To demonstrate, we search for the node
[1,1,1]
with a trivial reject function.@auto_uncompute def accept(tree): height_condition = (tree.h == tree.max_depth  3) path_condition = QuantumBool() mcx(tree.branch_qa[3:], path_condition) return height_condition & path_condition def reject(tree): return QuantumBool()
Set up the QuantumBacktrackingTree instance:
>>> max_depth = 4 >>> tree = QuantumBacktrackingTree(max_depth, branch_qv = QuantumFloat(1), accept = accept, reject = reject)
And call the solution finding algorithm:
>>> tree.find_solution(precision = 5) [1, 1, 1]
Using the subspace_optimization keyword
To demonstrate the usage of this feature, we create two tree instances  one with and one without the optimization.
def accept(tree): return QuantumBool() def reject(tree): return QuantumBool()
>>> opt_tree = QuantumBacktrackingTree(3, branch_qv = QuantumFloat(1), accept = accept, reject = reject, subspace_optimization = True) >>> no_opt_tree = QuantumBacktrackingTree(3, branch_qv = QuantumFloat(1), accept = accept, reject = reject, subspace_optimization = False)
Perform a
quantum_step
on both of them:>>> opt_tree.quantum_step() >>> no_opt_tree.quantum_step()
And evaluate some benchmarks:
>>> no_opt_tree.qs.compile().depth() 89 >>> no_opt_tree.qs.compile().cnot_count() 68
With the optimization these values are much better:
>>> opt_tree.qs.compile().depth() 48 >>> opt_tree.qs.compile().cnot_count() 38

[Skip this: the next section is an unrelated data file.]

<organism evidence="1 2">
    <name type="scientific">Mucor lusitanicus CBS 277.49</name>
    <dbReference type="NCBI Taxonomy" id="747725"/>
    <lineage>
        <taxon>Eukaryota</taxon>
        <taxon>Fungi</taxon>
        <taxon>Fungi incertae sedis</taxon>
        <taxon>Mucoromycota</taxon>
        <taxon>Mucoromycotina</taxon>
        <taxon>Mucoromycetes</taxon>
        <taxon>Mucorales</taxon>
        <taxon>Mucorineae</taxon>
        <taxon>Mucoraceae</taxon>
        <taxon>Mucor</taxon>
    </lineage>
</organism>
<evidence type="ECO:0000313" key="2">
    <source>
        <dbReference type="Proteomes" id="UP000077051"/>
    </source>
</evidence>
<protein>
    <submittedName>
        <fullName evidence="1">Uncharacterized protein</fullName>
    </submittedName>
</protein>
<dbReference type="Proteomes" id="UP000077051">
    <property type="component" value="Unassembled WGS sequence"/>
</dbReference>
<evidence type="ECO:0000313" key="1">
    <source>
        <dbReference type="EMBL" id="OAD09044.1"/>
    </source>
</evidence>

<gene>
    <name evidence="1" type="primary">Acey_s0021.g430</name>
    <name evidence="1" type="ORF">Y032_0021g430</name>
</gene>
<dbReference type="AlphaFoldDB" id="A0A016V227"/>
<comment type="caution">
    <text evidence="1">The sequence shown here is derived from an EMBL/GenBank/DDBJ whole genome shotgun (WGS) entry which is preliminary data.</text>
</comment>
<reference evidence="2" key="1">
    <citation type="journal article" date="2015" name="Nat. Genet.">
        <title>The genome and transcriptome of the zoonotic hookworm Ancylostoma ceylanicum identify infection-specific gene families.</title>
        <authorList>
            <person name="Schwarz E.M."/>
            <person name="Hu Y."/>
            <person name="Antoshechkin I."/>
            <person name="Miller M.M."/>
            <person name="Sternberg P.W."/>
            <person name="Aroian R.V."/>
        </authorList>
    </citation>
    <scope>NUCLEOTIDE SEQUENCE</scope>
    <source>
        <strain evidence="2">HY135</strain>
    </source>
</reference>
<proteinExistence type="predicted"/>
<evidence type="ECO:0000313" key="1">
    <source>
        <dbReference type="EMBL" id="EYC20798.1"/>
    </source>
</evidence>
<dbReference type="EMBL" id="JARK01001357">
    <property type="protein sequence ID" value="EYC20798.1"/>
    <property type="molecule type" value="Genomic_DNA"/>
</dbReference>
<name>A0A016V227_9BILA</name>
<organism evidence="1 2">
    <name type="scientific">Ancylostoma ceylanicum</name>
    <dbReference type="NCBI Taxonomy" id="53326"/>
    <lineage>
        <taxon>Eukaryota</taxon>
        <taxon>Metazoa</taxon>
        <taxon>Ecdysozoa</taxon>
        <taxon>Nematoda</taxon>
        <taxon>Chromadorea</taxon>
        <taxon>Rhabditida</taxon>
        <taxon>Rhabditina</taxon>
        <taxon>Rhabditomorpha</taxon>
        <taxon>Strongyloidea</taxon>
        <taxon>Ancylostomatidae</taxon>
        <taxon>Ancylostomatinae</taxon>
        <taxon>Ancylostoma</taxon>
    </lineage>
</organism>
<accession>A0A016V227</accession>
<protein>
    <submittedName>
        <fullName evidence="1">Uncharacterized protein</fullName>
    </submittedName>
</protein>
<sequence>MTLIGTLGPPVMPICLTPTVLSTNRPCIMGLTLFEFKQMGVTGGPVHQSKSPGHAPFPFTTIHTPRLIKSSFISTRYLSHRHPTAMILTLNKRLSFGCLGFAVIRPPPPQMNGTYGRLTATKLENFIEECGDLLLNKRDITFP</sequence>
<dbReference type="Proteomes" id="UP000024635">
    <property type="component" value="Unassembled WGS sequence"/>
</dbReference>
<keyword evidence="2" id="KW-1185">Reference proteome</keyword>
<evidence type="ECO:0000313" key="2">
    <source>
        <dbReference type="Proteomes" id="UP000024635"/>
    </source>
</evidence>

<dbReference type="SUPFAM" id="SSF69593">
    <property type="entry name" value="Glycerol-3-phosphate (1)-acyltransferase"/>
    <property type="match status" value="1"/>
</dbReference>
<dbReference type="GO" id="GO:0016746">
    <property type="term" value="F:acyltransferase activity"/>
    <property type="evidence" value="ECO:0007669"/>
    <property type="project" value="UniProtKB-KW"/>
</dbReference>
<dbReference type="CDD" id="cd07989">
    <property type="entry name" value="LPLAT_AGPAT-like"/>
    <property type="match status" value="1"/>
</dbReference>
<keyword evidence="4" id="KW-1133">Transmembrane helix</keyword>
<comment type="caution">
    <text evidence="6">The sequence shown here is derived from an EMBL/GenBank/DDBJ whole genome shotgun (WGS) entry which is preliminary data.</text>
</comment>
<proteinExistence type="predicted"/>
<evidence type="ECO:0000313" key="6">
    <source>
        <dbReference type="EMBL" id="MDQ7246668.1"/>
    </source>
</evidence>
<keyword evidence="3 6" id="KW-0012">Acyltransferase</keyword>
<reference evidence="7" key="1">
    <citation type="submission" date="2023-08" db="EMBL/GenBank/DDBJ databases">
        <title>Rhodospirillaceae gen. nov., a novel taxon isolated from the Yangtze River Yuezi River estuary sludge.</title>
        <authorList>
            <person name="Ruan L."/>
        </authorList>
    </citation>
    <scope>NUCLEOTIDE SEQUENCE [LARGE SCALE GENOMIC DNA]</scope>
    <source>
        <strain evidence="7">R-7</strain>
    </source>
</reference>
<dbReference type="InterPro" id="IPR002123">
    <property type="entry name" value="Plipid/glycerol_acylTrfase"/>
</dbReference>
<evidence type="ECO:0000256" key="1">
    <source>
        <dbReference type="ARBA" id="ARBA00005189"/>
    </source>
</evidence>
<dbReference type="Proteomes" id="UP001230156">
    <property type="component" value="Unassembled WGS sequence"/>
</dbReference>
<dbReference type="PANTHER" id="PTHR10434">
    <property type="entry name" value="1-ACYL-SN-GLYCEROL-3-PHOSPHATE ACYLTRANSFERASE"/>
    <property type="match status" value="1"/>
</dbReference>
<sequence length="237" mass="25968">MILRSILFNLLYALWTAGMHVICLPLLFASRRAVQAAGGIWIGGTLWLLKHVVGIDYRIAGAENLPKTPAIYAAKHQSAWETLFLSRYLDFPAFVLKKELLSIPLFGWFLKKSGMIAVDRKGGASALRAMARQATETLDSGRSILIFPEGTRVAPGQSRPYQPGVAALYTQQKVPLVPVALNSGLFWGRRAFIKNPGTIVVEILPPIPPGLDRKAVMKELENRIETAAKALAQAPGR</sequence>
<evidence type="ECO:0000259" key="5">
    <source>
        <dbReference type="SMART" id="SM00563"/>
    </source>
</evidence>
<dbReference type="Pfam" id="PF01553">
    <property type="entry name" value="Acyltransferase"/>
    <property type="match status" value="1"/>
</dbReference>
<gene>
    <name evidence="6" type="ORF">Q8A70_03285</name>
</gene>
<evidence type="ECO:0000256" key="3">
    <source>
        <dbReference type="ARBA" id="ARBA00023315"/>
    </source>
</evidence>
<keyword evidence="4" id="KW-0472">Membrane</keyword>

Attributes:
 hQuantumFloat
A one hot encoded integer representing the height of the node. The root has
h = max_depth
, it’s children haveh = max_depth1
etc. branch_qaQuantumArray
A QuantumArray representing the path from the root to the current node. The qtype of this QuantumArray is what is been provided as
branch_qv
. Note that the state of this array is the reversed path, ie. a the node with path[1,1,0,1]
in a depth 7 tree has the state: \(\ket{0}\ket{0}\ket{0}\ket{1}\ket{0}\ket{1}\ket{1}\) States that have a nonzero value at entries indexed smaller thanh
, are considered nonalgorithmic and will never be visited (eg. h=3, branch_qa = \(\ket{1}\ket{1}\ket{1}\ket{1}\)). qsQuantumSession
The QuantumSession of the backtracking tree.
 max_depthint
An integer specifying the maximum depth of each node.
Methods#
Tree quantum operations#

Performs the operators \(R_A\) or \(R_B\). 

Performs the quantum step operator \(R_BR_A\). 

Performs 

Determines a path to a solution. 
Initializes the normalized version of the state \(\ket{\phi}\). 

Initializes the state of a given node. 
Tree evaluation#
Returns a SymPy statevector object representing the state of the tree with decoded node labels. 

Visualizes the statevector graph. 

Returns a NetworkX Graph representing the quantum state of the backtracking tree. 
Miscellaneous#

Returns the subtree of a given node. 
Returns a copy of self. 

Returns the path representation for a given constellation of the